Skype: JeffLiebermann AE6KS 831-336-2558
Gareth's Downstairs Computer
2018-03-07 08:56:01 UTC
Permalink
Raw Message
Post by Jeff Liebermann
On Tue, 6 Mar 2018 16:23:49 +0000, Gareth's Downstairs Computer
Post by Gareth's Downstairs Computer
What's the recommendation for remote RX antennae, loops or a single whip?
I haven't used the DX Engineering array antenna, but it might be worth
<https://www.dxengineering.com/parts/dxe-rca8c-sys-4p>
<https://stationproject.blog/2013/05/13/receive-antenna-for-the-low-bands-part-1-element-layout-and-installation/>
<https://patents.google.com/patent/US7423588>
Only $3,145.55 plus tax and shipping.
Only????? :-)

I was thinking in terms of bits from the junk box
with additional expenditure of only tuppence ha'penny.

But thanks, anyway.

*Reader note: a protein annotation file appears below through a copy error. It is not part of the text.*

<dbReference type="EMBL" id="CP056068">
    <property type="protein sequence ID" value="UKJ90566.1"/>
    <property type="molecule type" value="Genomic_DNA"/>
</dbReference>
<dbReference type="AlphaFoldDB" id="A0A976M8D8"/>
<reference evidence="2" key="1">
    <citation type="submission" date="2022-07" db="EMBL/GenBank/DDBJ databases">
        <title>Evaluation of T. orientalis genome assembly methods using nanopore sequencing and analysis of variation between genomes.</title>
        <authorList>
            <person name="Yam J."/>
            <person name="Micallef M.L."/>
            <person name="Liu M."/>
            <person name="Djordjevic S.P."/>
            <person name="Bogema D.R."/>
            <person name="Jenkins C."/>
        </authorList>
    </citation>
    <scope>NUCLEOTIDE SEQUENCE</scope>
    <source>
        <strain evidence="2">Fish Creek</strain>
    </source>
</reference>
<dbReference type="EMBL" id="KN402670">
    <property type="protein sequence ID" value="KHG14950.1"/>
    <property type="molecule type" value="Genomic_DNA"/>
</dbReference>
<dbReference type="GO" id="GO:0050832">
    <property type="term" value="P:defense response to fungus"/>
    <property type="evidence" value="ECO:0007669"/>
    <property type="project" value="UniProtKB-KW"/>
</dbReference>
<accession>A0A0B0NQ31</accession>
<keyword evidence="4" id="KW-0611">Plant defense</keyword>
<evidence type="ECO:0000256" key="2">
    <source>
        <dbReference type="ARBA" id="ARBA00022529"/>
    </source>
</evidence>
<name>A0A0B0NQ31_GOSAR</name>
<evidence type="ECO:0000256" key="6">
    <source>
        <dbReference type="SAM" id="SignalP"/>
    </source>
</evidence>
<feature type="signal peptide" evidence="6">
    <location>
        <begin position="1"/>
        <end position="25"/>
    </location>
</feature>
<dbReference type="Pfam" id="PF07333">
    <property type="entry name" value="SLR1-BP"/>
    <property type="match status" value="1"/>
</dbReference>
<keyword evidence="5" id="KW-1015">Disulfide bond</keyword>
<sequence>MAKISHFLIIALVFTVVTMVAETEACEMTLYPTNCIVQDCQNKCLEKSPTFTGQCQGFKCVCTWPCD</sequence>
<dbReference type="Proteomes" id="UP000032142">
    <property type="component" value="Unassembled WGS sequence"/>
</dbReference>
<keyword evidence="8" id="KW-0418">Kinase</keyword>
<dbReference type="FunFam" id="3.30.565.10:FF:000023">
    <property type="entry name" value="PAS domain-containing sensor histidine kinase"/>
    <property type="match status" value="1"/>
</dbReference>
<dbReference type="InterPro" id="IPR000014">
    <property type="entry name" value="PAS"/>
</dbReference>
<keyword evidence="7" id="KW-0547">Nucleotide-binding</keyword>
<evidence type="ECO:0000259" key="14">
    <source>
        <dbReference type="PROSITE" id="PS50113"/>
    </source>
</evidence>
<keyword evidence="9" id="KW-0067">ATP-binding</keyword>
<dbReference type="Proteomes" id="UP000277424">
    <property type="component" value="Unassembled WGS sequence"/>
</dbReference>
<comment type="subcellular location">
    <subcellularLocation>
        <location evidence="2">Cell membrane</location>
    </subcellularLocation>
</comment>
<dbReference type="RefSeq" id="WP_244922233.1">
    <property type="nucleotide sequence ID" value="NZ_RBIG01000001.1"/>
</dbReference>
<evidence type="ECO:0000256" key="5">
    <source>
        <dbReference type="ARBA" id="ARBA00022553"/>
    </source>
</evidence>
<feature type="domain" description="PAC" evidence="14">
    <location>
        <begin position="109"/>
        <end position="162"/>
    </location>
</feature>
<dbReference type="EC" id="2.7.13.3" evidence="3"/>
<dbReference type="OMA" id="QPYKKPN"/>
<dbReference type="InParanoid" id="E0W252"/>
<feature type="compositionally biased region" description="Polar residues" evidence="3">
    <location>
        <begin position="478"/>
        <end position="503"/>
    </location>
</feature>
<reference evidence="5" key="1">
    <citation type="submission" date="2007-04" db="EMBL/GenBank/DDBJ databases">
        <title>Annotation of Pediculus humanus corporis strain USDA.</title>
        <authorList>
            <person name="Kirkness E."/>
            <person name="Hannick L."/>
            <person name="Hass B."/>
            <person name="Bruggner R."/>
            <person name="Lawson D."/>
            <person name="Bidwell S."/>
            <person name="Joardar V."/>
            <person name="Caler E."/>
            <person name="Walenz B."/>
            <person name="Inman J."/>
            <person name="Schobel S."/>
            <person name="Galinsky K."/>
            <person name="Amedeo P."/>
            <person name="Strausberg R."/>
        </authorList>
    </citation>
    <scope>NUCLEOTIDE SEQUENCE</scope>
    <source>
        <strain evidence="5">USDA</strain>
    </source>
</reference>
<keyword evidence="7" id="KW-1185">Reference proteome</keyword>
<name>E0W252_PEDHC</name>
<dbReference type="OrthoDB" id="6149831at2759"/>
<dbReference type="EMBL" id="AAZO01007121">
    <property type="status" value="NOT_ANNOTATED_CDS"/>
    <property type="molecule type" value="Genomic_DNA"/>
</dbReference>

Jeff Liebermann
2018-03-07 16:43:23 UTC
Permalink
Raw Message
On Wed, 7 Mar 2018 08:56:01 +0000, Gareth's Downstairs Computer
Post by Gareth's Downstairs Computer
Post by Jeff Liebermann
On Tue, 6 Mar 2018 16:23:49 +0000, Gareth's Downstairs Computer
Post by Gareth's Downstairs Computer
What's the recommendation for remote RX antennae, loops or a single whip?
I haven't used the DX Engineering array antenna, but it might be worth
<https://www.dxengineering.com/parts/dxe-rca8c-sys-4p>
<https://stationproject.blog/2013/05/13/receive-antenna-for-the-low-bands-part-1-element-layout-and-installation/>
<https://patents.google.com/patent/US7423588>
Only $3,145.55 plus tax and shipping.
Only????? :-)
I was thinking in terms of bits from the junk box
with additional expenditure of only tuppence ha'penny.
But thanks, anyway.
Y'er welcome. However all is not lost. If you search for "Antennas
made from junk", there are a few that look like they might meet your
cost and construction requirements: